679 F2d 153 Potlatch Corporation v. United States
679 F.2d 153
POTLATCH CORPORATION, Plaintiff-Appellee,
UNITED STATES of America, Defendant-Appellant.
United States Court of Appeals,
Argued and Submitted March 8, 1982.
Decided June 8, 1982.
Gilbert S. Rothenberg, Washington, D. C., argued, for defendant-appellant; John F. Murray, Richard Farber, Washington, D. C., on brief.
Don Paul Badgley, Bogle & Gates, Seattle, Wash., for plaintiff-appellee.
Appeal from the United States District Court for the Northern District of California.
Before HAYNSWORTH*, MERRILL and WALLACE, Circuit Judges.
MERRILL, Circuit Judge:
The Government failed by seven weeks to comply with a discovery deadline set by the district court for the exchange of appraisal reports by expert witnesses. As a sanction for this failure, imposed pursuant to Rule 37(b)(2) (B) of the Federal Rules of Civil Procedure1, the Government was denied the right to call those experts as trial witnesses or to offer their reports in evidence. Following trial, judgment was rendered against the Government. On this appeal from judgment the question we face is whether imposition of the sanction under the circumstances here presented constituted an abuse of discretion. We have concluded that it did.
This action was brought by Potlatch Corporation (Taxpayer) to secure a refund of taxes. Taxpayer engages in the manufacture of forest products. In its tax returns for the years 1971 and 1972 it elected to use the provisions of 26 U.S.C. § 631(a), which section allows computation of gain from sale of timber on the basis of the fair market value of the timber sold as of the first day of the taxable year. The Commissioner disagreed with the valuation placed by Taxpayer upon its timber, and on the basis of his own valuation determined that there was a tax deficiency for those years (including an interest assessment) in the sum of over $6,000,000. After paying the additional taxes and interest, Taxpayer brought this suit for refund on August 1, 1979. The Government was served on August 8, 1979. From that date the chronology of events is of relevance.
On August 10, 1979 the United States Attorney for the Northern District of California requested the Internal Revenue Service administrative files on this matter and sought the defense recommendations of the Department of Justice.
On October 4, 1979 the Government's answer was filed.
On October 29, 1979, at a status conference before Judge Renfrew of the Northern District of California, Taxpayer requested firm dates for discovery and for the exchange of appraisal reports. The Government objected, stating that it was still studying the administrative files and that it had not yet had sufficient time to employ independent experts to appraise the timber. Judge Renfrew postponed the establishment of specific dates but urged the Government to make its selection of experts as soon as possible.
On December 5, 1979, at a second status conference before Judge Renfrew, the Government's attorney advised that the experts whom he had interviewed believed that they would require at least six months from the date of their employment to make their examinations and prepare their reports. He also advised that he expected to make his final selection of experts and receive Justice Department authorization for their employment in the near future. The court ordered that the exchange of appraisal reports take place by June 2, 1980; it also fixed August 29, 1980 as the last day for discovery and set trial for October 6, 1980.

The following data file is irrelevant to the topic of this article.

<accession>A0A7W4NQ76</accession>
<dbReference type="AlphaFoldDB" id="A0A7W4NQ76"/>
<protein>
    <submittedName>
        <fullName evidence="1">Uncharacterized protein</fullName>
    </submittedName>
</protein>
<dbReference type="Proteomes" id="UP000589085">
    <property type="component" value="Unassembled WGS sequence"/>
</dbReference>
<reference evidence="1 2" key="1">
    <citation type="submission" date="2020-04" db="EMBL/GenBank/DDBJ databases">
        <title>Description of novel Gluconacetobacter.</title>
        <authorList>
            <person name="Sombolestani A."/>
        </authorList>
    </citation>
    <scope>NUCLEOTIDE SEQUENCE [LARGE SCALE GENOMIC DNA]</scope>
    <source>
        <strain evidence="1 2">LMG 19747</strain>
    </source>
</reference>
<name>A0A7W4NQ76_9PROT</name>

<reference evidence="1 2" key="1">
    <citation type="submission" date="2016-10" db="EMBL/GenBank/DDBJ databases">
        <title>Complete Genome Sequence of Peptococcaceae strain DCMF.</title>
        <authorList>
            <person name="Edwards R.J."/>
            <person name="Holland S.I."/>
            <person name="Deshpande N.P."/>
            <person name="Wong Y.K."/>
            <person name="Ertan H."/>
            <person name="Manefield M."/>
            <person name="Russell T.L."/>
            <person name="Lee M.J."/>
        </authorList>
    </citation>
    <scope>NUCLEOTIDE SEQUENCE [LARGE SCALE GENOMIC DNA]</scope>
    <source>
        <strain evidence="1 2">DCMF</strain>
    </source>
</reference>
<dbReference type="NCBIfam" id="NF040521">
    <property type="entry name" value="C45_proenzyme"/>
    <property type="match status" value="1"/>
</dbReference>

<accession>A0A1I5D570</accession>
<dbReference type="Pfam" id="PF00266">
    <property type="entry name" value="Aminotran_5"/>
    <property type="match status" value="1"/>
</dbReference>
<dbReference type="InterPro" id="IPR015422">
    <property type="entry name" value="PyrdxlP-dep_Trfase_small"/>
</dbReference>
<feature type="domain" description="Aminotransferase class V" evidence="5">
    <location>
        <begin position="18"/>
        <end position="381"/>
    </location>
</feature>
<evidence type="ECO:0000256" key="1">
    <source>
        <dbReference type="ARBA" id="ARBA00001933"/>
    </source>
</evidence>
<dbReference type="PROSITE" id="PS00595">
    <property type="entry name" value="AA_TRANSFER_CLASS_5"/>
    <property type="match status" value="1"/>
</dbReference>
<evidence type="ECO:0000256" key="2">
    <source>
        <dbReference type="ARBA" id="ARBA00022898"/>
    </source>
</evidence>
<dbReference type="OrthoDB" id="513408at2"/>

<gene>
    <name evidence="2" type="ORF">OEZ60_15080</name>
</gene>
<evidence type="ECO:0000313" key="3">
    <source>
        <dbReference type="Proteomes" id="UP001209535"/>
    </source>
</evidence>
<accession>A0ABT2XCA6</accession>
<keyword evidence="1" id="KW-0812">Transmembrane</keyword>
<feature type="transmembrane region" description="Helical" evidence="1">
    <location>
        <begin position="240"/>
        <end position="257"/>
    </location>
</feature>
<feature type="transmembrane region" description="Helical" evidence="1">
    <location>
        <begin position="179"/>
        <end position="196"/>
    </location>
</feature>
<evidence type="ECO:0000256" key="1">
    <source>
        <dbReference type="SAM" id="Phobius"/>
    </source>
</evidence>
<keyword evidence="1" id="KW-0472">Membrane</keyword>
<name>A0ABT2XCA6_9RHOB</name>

On December 14, 1979 and January 8, 1980 the United States Attorney advised the Department of Justice of the two experts whom he desired to employ and requested authorization to hire them on the terms he had arranged.
On January 14 and January 29, 1980 authority to hire was granted. Expert witness agreements were formally executed on January 31 and February 3, 1980, and the experts commenced their work during the first week of February 1980.
On March 4, 1980 the case was reassigned to Judge Weigel of the Northern District of California.
On April 30, 1980 one of the Government experts advised the Government that he could not complete his report before July 30, 1980. The United States Attorney then informed Taxpayer that the Government would be unable to meet the deadline for exchanging reports.
On May 2, 1980 Taxpayer filed a motion to compel the exchange as had been ordered on December 5, 1979, and to exclude the testimony and reports of experts whose reports were not produced by June 2, 1980.
On May 9, 1980 Taxpayer's motion was heard by a magistrate who granted it without reaching the merits, explaining that Judge Weigel had issued a standing order barring magistrates from amending court orders respecting discovery or the fixing of trial dates. On the same day the Government moved the district court to vacate the magistrate's order.
On June 6, 1980 the Government's motion to vacate was heard by Judge Weigel. On June 9, 1980 it was denied.
On June 17, 1980 the Government moved for reconsideration. At the hearing on this motion on July 24, 1980 the Government attorney reported that he had received the reports of the Government experts and had sent them to Taxpayer's counsel. At this hearing, then, the Judge was aware that he was faced not with a refusal to comply with a court order, but rather with tardy compliance. He nonetheless announced from the bench that the motion would be denied. On August 3, 1980 it was denied by written order and the sanction as prayed was imposed for failure to meet the deadline. The court's order did, however, provide the following alternative: